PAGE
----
But you see the pictures there. This is very rough, rugged terrain. This is the homeland for the Taliban and Al Qaeda. They know these roads, these mountains, these hideouts. So, it's going to be very tough going.

And already, tens of thousands of civilians said to be on the roads trying to flee that fighting. So, General Petraeus also trying to determine, is this real? Are the Pakistani forces really once and for all going after these militants - John.

ROBERTS: Barbara Starr for us at the Pentagon this morning. Barbara, and, of course, another significant event today is the Afghanistan Election Complaints commission renders a verdict on whether or not Hamid Karzai got 50 percent of the vote and does stand as president or if there needs to be a runoff election.

And later on this hour, at 7:45 eastern, we're going to talk with Senator John Kerry. He's in Islamabad, as we said, and we'll be talking to him about what should happen in terms of the Afghanistan government going forward - Kiran.

CHETRY: Also this morning, a homemade flying saucer that sailed across the Colorado sky and TV screens nationwide with fears that a 6- year-old was riding inside or worse, had fallen out. Well, it's now evidence in a bizarre criminal case.

Authorities say this whole thing was an elaborate hoax, that it was scripted by the boy's dad, Richard Heene. That is, until their story unraveled right here on CNN.

Dan Simon's live in Ft. Collins, Colorado. What else are you learning this morning? As you know, we just had a chance to speak to the family's attorney.

DAN SIMON, CNN CORRESPONDENT: Well, hi, Kiran. The attorney just said that Richard Heene, the father, actually took a lie detector test. He did not reveal the results of what occurred in that test, but new information there.

This is, of course, in terms of this being an alleged hoax, this is what millions of people had suspected all along. Here's how this went down. Authorities say they were able to lure the father, Richard Heene, to the sheriff's station over the weekend by saying he could have what was left of that silver balloon.

At that point, they were able to separate the family, do some independent interviews, and that's apparently what led the sheriff to say this whole thing was a hoax.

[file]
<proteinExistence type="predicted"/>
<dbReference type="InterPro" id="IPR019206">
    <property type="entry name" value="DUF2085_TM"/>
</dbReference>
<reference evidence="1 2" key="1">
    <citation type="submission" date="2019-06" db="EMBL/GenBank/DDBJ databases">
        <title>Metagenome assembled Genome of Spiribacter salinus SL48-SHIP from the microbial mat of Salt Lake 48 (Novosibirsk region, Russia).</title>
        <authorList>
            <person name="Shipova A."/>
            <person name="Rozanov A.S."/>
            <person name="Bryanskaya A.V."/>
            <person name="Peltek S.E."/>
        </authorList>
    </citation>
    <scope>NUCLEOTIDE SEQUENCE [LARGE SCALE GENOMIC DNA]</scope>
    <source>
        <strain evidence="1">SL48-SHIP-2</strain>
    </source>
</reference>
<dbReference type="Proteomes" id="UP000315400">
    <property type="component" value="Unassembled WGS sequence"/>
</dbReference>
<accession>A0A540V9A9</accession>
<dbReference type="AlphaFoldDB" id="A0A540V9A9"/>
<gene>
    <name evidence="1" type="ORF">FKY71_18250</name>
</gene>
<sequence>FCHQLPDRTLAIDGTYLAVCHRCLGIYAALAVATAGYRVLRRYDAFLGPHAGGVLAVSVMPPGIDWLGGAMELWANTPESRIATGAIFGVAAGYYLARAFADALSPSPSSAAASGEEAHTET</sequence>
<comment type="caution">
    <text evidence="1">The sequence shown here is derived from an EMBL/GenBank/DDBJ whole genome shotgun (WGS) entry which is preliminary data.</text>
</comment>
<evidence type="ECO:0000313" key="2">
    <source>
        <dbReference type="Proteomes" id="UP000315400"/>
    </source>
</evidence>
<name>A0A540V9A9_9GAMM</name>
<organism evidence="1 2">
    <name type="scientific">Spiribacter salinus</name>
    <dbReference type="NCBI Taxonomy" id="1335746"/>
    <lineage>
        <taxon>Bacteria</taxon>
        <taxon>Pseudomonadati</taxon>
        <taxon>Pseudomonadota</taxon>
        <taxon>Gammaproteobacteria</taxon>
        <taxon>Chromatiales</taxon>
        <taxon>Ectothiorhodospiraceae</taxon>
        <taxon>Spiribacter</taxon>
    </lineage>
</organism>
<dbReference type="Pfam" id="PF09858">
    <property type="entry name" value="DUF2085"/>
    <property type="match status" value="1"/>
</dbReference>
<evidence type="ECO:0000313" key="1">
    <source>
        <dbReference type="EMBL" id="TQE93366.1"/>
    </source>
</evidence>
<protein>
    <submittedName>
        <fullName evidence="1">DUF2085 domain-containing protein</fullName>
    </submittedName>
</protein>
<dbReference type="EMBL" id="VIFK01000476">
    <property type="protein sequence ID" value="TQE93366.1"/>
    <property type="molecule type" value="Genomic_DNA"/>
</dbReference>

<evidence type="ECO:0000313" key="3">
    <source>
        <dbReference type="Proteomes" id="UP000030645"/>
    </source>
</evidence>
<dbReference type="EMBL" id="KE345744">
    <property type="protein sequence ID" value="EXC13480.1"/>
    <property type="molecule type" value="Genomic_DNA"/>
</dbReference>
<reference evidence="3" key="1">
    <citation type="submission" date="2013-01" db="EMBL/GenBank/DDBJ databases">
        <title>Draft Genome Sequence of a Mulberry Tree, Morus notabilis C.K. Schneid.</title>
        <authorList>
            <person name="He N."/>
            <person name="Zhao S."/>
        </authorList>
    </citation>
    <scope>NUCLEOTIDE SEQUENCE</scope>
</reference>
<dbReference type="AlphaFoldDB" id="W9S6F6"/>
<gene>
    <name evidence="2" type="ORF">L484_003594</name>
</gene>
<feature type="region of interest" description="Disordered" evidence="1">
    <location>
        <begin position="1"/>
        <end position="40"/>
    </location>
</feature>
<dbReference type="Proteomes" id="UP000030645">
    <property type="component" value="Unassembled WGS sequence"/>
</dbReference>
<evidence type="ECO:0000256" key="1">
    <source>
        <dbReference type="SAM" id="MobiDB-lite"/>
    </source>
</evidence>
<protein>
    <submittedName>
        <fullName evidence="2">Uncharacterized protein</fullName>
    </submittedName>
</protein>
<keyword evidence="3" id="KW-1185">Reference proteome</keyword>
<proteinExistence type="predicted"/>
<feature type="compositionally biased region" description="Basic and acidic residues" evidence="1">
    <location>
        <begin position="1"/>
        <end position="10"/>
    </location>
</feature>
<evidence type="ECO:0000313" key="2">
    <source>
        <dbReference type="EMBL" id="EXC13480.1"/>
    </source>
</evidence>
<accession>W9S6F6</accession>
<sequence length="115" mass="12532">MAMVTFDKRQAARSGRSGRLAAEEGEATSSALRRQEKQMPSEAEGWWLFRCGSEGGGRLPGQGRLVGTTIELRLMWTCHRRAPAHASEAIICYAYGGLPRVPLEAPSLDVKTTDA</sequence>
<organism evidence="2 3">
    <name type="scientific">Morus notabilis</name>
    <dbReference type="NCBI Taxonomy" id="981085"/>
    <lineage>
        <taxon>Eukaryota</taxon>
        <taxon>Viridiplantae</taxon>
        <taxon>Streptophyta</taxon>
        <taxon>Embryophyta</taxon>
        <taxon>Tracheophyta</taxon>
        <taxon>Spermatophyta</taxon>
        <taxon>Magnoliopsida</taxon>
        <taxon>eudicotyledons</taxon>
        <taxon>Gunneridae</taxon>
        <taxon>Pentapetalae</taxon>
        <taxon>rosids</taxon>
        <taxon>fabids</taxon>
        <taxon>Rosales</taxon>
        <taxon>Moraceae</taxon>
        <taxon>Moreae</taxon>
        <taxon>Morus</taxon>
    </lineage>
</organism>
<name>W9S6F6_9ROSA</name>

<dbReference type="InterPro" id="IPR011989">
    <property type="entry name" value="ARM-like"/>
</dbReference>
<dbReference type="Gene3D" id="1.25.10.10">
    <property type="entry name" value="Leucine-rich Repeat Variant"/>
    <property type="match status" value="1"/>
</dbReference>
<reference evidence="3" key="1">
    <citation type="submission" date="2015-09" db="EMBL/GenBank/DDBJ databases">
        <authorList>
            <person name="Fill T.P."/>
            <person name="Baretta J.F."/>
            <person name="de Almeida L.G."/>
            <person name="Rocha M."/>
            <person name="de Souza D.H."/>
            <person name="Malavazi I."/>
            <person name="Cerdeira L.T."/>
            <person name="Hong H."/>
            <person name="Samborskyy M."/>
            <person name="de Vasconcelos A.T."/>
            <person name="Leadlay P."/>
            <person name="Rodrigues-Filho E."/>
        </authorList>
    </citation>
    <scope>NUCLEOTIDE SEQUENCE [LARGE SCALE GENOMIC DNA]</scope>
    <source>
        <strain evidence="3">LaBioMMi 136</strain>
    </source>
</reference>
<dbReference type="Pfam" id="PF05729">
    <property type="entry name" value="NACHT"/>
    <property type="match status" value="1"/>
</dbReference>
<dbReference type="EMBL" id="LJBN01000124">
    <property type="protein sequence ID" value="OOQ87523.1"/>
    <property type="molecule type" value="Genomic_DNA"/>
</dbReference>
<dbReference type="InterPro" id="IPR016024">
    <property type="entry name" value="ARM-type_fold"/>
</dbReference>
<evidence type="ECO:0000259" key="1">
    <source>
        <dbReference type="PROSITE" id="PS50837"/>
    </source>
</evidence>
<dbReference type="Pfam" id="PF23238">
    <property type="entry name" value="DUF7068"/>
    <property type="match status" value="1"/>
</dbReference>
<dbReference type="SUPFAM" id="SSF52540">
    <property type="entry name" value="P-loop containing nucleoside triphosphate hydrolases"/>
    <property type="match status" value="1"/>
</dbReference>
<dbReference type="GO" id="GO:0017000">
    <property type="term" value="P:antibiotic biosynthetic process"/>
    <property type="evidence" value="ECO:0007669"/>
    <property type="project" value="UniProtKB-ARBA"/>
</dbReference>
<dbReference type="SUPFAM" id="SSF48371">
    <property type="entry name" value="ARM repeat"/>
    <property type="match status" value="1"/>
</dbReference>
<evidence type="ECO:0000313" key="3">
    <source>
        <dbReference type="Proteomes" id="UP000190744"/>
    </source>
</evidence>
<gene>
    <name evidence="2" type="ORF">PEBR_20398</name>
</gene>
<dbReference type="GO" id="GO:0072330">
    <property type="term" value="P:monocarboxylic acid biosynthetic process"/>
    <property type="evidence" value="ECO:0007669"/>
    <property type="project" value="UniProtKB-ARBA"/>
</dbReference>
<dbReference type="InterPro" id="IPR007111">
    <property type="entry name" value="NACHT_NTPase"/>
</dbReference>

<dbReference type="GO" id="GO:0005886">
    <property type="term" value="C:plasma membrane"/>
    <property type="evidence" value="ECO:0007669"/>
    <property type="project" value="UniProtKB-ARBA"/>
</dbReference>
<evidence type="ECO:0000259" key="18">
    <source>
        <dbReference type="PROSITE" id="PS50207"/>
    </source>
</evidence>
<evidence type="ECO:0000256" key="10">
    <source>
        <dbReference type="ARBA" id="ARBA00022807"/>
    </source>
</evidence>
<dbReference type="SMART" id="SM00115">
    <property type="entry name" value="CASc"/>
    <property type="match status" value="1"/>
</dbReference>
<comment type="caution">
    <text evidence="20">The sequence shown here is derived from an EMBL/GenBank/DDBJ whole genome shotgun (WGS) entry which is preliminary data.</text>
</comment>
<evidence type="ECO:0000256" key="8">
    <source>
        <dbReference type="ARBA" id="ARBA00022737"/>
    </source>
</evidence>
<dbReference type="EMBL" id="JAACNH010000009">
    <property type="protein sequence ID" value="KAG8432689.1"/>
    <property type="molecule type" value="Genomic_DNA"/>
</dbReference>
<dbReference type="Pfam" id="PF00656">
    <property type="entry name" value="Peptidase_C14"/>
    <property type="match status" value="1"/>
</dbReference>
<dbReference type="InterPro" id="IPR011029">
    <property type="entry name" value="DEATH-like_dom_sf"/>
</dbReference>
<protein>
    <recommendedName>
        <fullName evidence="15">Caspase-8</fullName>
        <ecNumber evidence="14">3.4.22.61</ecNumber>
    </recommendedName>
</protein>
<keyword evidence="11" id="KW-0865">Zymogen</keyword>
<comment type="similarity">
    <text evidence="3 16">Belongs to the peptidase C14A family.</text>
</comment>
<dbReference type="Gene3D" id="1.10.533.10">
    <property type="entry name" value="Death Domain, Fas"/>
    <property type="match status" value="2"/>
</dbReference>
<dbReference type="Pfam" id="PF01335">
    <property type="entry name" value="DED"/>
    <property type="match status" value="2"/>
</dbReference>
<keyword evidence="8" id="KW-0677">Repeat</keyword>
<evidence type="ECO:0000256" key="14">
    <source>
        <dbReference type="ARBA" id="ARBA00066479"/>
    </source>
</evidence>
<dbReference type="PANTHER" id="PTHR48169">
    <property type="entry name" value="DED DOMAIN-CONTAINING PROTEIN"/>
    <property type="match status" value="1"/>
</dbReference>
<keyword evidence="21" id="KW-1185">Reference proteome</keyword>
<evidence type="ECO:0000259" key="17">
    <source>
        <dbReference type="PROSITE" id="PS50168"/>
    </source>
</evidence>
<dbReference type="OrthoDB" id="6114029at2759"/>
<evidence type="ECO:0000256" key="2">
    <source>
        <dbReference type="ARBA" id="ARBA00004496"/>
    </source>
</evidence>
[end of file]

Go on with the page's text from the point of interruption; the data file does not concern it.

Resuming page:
SIMON: That home video, the interviews.

RICHARD HEENE: I'm really sorry I yelled at him.

SIMON: The call to 911.

UNIDENTIFIED FEMALE: Are you sure that he's in that?

UNIDENTIFIED FEMALE: Yes. We looked everywhere.

SIMON: All of it, authorities say, part of an elaborate hoax orchestrated by the 6-year-old's parents, Richard and Mayumi Heene.

SHERIFF JIM ALDERDEN, LARIMER COUNTY, COLORADO: These people are actors. Not only have they appeared in several reality television shows and on YouTube, but we have since determined that, in fact, they met together -- the way that they met and established a relationship was in acting school in Hollywood.

SIMON: And the motive, according to the sheriff, was so the Heenes could better market themselves for a reality TV show. The alleged plot, to pretend that 6-year-old Falcon was inside that runaway balloon, he said, was hatched two weeks ago.

What made authorities believe it in the first place?

ALDERDEN: They granted us complete access to their children to interview independently. After Falcon was found, they didn't even hesitate to allow us to talk to him outside of their presence. SIMON: But Falcon, investigators believe, spoke the truth during the family's live appearance on CNN's "LARRY KING LIVE," only hours after the drama unfolded. The widely played interview played to be the turning point.

RICHARD HEENE, FALCON'S FATHER: Did you hear us calling your name at any time?




RICHARD HEENE: Why didn't you come out?

FALCON HEENE: Um, you said that we did this for a show.

ALDERDEN: If you look at the nonverbal responses as well as some of the verbal cues, it became very clear to us at that point that they were lying.

SIMON: Still, even after authorities became skeptical, they publicly backed the family, admitting now to misleading the media so the Heenes would trust them.